Any diagnosis of cancer can be frightening—including skin cancer, the most commonly diagnosed cancer in the United States. However, skin cancer accounts for less than 1 percent of all cancer deaths; 85% to 95% of all cases are cured. Prevention and early detection are the most important weapons in the battle against skin cancer. Continuing research is making them ever more effective.
Skin cancer is strongly associated with exposure to ultraviolet (UV) radiation, part of the energy that comes from the sun (it also can come from artificial sources like sun lamps and tanning booths). UV radiation is made up of two types of rays, called UVA and UVB rays. UVB rays are more likely than UVA rays to cause sunburn, but UVA rays pass more deeply into the skin. Scientists have long thought that UVB radiation causes the skin damage that
can lead to skin cancer and premature aging. They now think that UVA radiation may have these consequences, too.
According to NIH’s National Cancer Institute, the cure rate for skin cancers could be nearly 100% if they were all brought to a doctor’s attention before they had a chance to spread. There are three different types of skin cancer—melanoma, basal cell carcinoma and squamous cell carcinoma. It is particularly important to diagnose and treat melanoma early. Melanoma is the deadliest form of skin cancer, with 55,100 new cases and 7,910 deaths expected this year in the U.S. alone.
Melanoma usually begins as a mole. Twenty years ago, dermatologists noted that the typical warning signs of early melanoma follow an easy-to-remember formula:
• Asymmetry—the mole is not a circle, but lopsided
• Borders—the mole has uneven or ragged edges
• Color—the mole is not a uniform brown, but a mix of brown, black, red, blue, and white
• Diameter—the mole is wider than a pencil eraser
The dermatologists who devised that list now suggest adding “E,” for “Evolving.”
“An evolving lesion is one that changes size, shape or symptoms, such as itching or tenderness,” Dr. David Polsky of New York University’s Department of Dermatology explained.
The “E” captures a particular type of melanoma, called nodular, which often does not follow the original ABCs, Polsky said. Nodular melanoma is the most aggressive type of melanoma and accounts for 10% to 15% of all melanomas.
Polsky led a group suggesting the alphabetical expansion in a recent review published in the Journal of the American Medical Association. They cited a study of 125 patients with nodular melanoma in which 78% had noticed a significant change in their mole’s appearance. Other studies support the idea that moles that change shape, color, or size are more likely to be melanoma.
While melanoma may be the most deadly type of skin cancer, both basal cell carcinoma and squamous cell carcinoma are far more common. Researchers estimate that 40% to 50% of people who live to age 65 will be diagnosed with one of these skin cancers. They can occur anywhere but are typically on the head, face, neck, hands, and arms. They grow more slowly than melanoma and rarely spread to other areas, but need to be treated as well.
Carcinomas can appear as small, smooth, shiny, pale or waxy lumps, or sometimes as a firm red lump. Some people develop a precancerous condition called actinic keratosis, a rough, red or brown scaly patch on the skin that may develop into squamous cell carcinoma. It usually occurs in areas that have been exposed to the sun, such as the face, the back of the hands and the lower lip.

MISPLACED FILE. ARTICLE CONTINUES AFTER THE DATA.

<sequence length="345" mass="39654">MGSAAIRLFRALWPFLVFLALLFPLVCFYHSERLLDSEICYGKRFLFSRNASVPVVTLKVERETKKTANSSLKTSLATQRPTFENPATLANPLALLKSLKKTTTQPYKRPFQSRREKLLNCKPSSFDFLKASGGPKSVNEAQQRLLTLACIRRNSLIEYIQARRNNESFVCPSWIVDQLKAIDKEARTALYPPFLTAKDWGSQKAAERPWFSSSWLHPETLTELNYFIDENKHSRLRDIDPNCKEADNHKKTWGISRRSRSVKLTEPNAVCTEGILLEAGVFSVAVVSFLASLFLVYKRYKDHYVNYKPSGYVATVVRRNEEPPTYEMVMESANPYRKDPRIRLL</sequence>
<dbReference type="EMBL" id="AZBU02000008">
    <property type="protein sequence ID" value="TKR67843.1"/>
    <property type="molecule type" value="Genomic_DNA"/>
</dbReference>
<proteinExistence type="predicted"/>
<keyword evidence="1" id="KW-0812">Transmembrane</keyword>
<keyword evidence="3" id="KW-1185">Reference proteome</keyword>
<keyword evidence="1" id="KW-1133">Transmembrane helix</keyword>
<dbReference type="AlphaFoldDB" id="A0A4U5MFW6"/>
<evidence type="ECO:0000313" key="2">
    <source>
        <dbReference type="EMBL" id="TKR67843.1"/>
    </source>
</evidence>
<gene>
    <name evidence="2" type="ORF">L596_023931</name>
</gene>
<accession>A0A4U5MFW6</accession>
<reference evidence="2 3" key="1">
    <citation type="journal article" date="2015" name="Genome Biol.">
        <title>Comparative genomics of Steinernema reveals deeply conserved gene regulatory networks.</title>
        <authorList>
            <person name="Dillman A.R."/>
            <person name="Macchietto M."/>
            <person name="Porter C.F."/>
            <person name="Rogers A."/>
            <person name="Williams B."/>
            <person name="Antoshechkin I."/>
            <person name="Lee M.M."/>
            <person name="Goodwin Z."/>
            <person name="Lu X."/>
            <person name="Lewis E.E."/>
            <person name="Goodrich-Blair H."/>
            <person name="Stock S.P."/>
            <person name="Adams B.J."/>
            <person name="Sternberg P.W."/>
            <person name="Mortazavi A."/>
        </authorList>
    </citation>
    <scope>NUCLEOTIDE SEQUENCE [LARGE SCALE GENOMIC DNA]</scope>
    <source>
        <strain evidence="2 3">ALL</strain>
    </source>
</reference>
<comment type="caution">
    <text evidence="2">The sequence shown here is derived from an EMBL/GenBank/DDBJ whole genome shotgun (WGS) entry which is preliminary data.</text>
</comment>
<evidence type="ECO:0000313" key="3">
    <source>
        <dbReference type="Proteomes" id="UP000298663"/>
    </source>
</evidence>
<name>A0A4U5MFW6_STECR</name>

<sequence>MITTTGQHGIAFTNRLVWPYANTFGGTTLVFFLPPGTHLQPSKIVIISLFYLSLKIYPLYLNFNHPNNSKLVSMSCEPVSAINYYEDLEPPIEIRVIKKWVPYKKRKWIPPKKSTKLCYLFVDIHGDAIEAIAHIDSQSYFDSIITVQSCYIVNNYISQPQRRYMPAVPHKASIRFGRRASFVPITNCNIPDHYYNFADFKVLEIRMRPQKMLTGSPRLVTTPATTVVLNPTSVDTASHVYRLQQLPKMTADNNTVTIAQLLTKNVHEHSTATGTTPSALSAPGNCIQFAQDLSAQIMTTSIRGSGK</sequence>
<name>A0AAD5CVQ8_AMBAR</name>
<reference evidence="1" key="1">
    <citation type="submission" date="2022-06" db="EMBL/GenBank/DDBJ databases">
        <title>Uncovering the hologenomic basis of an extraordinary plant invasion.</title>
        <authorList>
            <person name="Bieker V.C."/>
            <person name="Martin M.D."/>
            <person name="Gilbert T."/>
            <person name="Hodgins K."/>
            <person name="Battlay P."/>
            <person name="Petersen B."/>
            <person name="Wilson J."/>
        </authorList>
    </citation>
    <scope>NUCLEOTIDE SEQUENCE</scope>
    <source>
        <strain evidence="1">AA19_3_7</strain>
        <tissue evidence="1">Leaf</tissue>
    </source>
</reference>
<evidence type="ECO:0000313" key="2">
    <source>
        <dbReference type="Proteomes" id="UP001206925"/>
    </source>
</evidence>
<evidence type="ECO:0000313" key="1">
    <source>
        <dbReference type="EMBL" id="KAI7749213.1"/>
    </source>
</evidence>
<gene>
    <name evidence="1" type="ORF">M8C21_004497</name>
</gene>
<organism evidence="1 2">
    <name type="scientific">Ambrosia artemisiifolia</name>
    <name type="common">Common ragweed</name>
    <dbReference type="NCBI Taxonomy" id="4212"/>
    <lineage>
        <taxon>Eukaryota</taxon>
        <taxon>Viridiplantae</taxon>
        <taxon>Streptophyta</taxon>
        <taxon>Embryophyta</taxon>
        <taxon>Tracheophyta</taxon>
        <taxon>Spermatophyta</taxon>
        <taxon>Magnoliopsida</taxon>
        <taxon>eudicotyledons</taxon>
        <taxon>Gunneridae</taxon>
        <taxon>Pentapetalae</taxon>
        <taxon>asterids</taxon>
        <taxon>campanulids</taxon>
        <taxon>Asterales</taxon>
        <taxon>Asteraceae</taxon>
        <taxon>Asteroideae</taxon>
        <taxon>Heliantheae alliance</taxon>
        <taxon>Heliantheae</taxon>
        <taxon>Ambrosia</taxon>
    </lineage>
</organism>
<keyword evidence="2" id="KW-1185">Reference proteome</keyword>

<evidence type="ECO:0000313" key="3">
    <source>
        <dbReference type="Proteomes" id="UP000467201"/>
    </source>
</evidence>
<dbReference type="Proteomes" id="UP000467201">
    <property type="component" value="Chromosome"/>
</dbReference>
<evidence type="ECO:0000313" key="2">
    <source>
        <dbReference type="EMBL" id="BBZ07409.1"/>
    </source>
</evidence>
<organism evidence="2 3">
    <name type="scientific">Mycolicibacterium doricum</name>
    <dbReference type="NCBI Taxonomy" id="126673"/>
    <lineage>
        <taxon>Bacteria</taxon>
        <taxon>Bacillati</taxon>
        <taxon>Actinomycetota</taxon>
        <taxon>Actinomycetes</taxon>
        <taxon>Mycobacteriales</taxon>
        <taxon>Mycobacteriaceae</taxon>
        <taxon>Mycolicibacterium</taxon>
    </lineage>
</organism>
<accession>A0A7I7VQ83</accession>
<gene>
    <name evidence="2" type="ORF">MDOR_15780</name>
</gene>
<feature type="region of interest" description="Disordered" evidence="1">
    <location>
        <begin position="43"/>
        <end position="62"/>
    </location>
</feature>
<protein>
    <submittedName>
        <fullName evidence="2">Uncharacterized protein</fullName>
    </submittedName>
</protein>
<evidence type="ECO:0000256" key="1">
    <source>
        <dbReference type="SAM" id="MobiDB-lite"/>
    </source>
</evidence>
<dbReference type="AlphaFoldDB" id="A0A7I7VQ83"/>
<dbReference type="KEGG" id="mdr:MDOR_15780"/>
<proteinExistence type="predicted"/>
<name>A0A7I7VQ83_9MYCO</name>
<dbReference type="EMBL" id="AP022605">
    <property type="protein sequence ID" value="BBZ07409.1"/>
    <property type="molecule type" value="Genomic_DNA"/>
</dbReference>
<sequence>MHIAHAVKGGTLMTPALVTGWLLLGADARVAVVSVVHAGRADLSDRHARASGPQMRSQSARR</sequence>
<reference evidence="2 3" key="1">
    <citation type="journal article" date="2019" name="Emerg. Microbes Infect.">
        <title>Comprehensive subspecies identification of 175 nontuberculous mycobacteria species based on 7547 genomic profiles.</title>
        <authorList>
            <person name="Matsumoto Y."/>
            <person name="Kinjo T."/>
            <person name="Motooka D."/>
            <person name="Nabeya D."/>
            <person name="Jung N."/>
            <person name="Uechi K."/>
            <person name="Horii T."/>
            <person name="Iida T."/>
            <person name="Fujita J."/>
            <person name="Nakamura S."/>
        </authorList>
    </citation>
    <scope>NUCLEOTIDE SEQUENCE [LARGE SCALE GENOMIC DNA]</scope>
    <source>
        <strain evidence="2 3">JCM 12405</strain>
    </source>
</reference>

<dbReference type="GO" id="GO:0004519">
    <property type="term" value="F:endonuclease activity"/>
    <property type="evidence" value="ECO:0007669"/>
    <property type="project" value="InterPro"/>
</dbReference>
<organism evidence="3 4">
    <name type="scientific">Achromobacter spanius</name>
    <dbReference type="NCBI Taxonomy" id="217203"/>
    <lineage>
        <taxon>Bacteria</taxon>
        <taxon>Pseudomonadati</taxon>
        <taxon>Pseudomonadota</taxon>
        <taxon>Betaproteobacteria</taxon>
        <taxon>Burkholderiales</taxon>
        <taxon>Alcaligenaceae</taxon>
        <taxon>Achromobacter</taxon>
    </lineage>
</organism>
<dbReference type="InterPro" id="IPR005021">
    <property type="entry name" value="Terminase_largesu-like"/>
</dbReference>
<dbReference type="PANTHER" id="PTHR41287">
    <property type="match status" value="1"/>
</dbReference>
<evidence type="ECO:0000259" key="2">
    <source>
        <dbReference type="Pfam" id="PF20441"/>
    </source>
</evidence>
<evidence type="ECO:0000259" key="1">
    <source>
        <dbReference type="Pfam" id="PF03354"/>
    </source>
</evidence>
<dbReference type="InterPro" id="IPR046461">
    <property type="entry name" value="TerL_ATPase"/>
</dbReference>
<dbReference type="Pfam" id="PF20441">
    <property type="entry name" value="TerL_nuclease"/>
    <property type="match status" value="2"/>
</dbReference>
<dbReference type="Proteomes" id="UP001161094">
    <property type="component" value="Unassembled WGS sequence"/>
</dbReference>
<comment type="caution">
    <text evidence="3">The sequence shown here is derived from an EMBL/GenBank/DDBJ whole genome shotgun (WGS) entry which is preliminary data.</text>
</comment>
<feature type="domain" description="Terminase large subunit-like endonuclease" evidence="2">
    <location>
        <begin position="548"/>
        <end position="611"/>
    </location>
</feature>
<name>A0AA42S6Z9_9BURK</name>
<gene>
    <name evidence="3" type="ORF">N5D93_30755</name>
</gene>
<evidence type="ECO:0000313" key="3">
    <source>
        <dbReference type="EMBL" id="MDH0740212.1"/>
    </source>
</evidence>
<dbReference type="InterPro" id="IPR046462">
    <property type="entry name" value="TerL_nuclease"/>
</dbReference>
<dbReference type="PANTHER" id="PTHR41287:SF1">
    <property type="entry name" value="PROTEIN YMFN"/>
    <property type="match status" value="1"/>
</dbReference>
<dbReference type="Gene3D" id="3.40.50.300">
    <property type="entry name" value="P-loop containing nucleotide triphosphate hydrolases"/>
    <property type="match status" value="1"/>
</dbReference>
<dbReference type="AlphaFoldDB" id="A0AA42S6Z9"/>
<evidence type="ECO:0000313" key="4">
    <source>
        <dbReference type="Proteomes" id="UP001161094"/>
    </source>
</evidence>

Your overall chance of developing a skin cancer is related to your lifetime exposure to UV radiation. While most skin cancers appear after age 50, the sun’s damaging effects begin at an early age. It’s important to start sun protection in childhood to prevent skin cancer later in life. Check yourself regularly for new growths or other changes in your skin, and report any unusual growths to a doctor.
Questions for your doctor
If you are diagnosed with skin cancer, here are some questions to ask your doctor:
- Exactly what kind of cancer do I have?
- What types of treatment are available?
- Are there any risks or side effects of treatment?
- Will there be a scar?
- Will I have to change my normal activities?
- How can I protect myself from getting skin cancer again?
- How often will I need a checkup?
Source: National Cancer Institute, NIH
Small, round cells in the lower part (base) of the epidermis, the outer layer of skin.
Cancer that begins in the skin or in tissues that line or cover internal organs.
Doctor with special training in diseases and conditions of the skin, hair and nails.
A form of skin cancer that begins in melanocytes (cells that make pigment). Usually begins as a mole.
Thin, flat cells in the surface of skin, the lining of hollow organs in the body and the passages of the respiratory and digestive systems.
Preventing Skin Cancer:
- Avoid exposure to the midday sun, when your shadow is shortest (from 10 a.m. to 2 p.m. standard time or 11 a.m. to 3 p.m. daylight savings time).
- Wear protective clothing, such as sun hats and long sleeves, to block out the sun’s harmful rays.
- Use sunscreen with a sun protection factor (SPF) of at least 15, reapplying frequently. But be careful not to let sunscreen encourage you to spend even more time in the sun.
- Do a simple skin self-exam regularly for anything unusual, like a change in the size, texture, or color of a mole, or a sore that does not heal. See www.cancer.gov/cancertopics/
wyntk/skin/page23 for guidelines.